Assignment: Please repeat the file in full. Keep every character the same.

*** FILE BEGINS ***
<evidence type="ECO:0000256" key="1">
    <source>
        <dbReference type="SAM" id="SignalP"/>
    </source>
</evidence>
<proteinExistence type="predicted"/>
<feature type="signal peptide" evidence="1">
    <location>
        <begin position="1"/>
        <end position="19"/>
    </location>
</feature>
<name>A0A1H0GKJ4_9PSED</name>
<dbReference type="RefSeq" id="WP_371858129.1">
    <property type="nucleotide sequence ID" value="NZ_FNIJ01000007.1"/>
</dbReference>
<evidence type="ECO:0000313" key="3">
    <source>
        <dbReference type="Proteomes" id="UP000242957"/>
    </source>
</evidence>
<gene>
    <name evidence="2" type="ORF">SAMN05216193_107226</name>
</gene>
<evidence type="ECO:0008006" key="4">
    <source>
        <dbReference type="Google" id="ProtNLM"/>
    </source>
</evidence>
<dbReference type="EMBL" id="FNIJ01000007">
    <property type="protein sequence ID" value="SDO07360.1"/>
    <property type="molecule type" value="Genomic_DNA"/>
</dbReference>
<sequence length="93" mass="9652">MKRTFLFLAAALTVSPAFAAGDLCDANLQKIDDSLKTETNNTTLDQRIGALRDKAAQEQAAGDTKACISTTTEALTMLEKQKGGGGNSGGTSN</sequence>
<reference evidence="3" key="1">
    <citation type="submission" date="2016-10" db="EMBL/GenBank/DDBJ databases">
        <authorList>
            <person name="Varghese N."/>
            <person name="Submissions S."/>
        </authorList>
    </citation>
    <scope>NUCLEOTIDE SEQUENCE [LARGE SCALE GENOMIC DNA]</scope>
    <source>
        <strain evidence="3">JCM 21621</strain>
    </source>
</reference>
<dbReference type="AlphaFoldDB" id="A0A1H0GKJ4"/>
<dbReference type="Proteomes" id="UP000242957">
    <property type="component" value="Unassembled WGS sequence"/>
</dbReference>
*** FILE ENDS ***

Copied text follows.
<evidence type="ECO:0000256" key="1">
    <source>
        <dbReference type="SAM" id="SignalP"/>
    </source>
</evidence>
<proteinExistence type="predicted"/>
<feature type="signal peptide" evidence="1">
    <location>
        <begin position="1"/>
        <end position="19"/>
    </location>
</feature>
<name>A0A1H0GKJ4_9PSED</name>
<dbReference type="RefSeq" id="WP_371858129.1">
    <property type="nucleotide sequence ID" value="NZ_FNIJ01000007.1"/>
</dbReference>
<evidence type="ECO:0000313" key="3">
    <source>
        <dbReference type="Proteomes" id="UP000242957"/>
    </source>
</evidence>
<gene>
    <name evidence="2" type="ORF">SAMN05216193_107226</name>
</gene>
<evidence type="ECO:0008006" key="4">
    <source>
        <dbReference type="Google" id="ProtNLM"/>
    </source>
</evidence>
<dbReference type="EMBL" id="FNIJ01000007">
    <property type="protein sequence ID" value="SDO07360.1"/>
    <property type="molecule type" value="Genomic_DNA"/>
</dbReference>
<sequence length="93" mass="9652">MKRTFLFLAAALTVSPAFAAGDLCDANLQKIDDSLKTETNNTTLDQRIGALRDKAAQEQAAGDTKACISTTTEALTMLEKQKGGGGNSGGTSN</sequence>
<reference evidence="3" key="1">
    <citation type="submission" date="2016-10" db="EMBL/GenBank/DDBJ databases">
        <authorList>
            <person name="Varghese N."/>
            <person name="Submissions S."/>
        </authorList>
    </citation>
    <scope>NUCLEOTIDE SEQUENCE [LARGE SCALE GENOMIC DNA]</scope>
    <source>
        <strain evidence="3">JCM 21621</strain>
    </source>
</reference>
<dbReference type="AlphaFoldDB" id="A0A1H0GKJ4"/>
<dbReference type="Proteomes" id="UP000242957">
    <property type="component" value="Unassembled WGS sequence"/>
</dbReference>